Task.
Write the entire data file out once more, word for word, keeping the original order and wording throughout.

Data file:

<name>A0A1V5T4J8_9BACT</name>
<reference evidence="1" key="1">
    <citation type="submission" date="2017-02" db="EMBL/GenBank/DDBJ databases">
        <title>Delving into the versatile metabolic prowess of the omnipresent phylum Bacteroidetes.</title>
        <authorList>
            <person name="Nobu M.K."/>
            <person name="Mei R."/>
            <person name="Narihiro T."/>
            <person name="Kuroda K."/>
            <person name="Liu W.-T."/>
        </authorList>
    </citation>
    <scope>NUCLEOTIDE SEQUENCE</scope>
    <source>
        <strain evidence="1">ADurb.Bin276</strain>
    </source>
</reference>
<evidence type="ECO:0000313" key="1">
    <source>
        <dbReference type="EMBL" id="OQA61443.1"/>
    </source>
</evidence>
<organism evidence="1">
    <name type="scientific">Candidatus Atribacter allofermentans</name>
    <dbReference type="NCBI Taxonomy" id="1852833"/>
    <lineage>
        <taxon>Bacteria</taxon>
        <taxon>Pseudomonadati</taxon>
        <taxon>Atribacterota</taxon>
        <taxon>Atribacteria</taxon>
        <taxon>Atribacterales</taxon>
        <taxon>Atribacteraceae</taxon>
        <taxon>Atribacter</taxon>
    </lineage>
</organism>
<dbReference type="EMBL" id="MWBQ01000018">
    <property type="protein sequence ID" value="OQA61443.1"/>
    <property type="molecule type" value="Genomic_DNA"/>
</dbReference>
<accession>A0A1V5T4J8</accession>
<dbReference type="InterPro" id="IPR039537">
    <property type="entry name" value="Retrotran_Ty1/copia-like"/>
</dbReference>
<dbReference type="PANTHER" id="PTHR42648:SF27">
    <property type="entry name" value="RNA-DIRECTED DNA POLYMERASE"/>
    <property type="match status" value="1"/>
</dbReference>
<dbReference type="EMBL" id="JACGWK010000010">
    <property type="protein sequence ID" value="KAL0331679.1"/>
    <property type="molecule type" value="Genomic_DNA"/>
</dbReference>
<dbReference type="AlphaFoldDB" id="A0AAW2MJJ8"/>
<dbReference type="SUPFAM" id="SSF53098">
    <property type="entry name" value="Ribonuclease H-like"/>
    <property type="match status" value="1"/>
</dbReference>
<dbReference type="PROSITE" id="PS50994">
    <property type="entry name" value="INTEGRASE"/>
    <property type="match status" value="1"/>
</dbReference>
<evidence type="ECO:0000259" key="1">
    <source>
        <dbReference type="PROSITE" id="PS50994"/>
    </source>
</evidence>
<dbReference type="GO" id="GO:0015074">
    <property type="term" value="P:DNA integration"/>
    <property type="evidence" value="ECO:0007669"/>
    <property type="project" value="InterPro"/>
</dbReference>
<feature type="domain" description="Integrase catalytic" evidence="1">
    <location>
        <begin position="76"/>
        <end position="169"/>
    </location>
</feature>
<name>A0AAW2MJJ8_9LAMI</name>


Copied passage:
<name>A0A1V5T4J8_9BACT</name>
<reference evidence="1" key="1">
    <citation type="submission" date="2017-02" db="EMBL/GenBank/DDBJ databases">
        <title>Delving into the versatile metabolic prowess of the omnipresent phylum Bacteroidetes.</title>
        <authorList>
            <person name="Nobu M.K."/>
            <person name="Mei R."/>
            <person name="Narihiro T."/>
            <person name="Kuroda K."/>
            <person name="Liu W.-T."/>
        </authorList>
    </citation>
    <scope>NUCLEOTIDE SEQUENCE</scope>
    <source>
        <strain evidence="1">ADurb.Bin276</strain>
    </source>
</reference>
<evidence type="ECO:0000313" key="1">
    <source>
        <dbReference type="EMBL" id="OQA61443.1"/>
    </source>
</evidence>
<organism evidence="1">
    <name type="scientific">Candidatus Atribacter allofermentans</name>
    <dbReference type="NCBI Taxonomy" id="1852833"/>
    <lineage>
        <taxon>Bacteria</taxon>
        <taxon>Pseudomonadati</taxon>
        <taxon>Atribacterota</taxon>
        <taxon>Atribacteria</taxon>
        <taxon>Atribacterales</taxon>
        <taxon>Atribacteraceae</taxon>
        <taxon>Atribacter</taxon>
    </lineage>
</organism>
<dbReference type="EMBL" id="MWBQ01000018">
    <property type="protein sequence ID" value="OQA61443.1"/>
    <property type="molecule type" value="Genomic_DNA"/>
</dbReference>
<accession>A0A1V5T4J8</accession>
<dbReference type="InterPro" id="IPR039537">
    <property type="entry name" value="Retrotran_Ty1/copia-like"/>
</dbReference>
<dbReference type="PANTHER" id="PTHR42648:SF27">
    <property type="entry name" value="RNA-DIRECTED DNA POLYMERASE"/>
    <property type="match status" value="1"/>
</dbReference>
<dbReference type="EMBL" id="JACGWK010000010">
    <property type="protein sequence ID" value="KAL0331679.1"/>
    <property type="molecule type" value="Genomic_DNA"/>
</dbReference>
<dbReference type="AlphaFoldDB" id="A0AAW2MJJ8"/>
<dbReference type="SUPFAM" id="SSF53098">
    <property type="entry name" value="Ribonuclease H-like"/>
    <property type="match status" value="1"/>
</dbReference>
<dbReference type="PROSITE" id="PS50994">
    <property type="entry name" value="INTEGRASE"/>
    <property type="match status" value="1"/>
</dbReference>
<evidence type="ECO:0000259" key="1">
    <source>
        <dbReference type="PROSITE" id="PS50994"/>
    </source>
</evidence>
<dbReference type="GO" id="GO:0015074">
    <property type="term" value="P:DNA integration"/>
    <property type="evidence" value="ECO:0007669"/>
    <property type="project" value="InterPro"/>
</dbReference>
<feature type="domain" description="Integrase catalytic" evidence="1">
    <location>
        <begin position="76"/>
        <end position="169"/>
    </location>
</feature>
<name>A0AAW2MJJ8_9LAMI</name>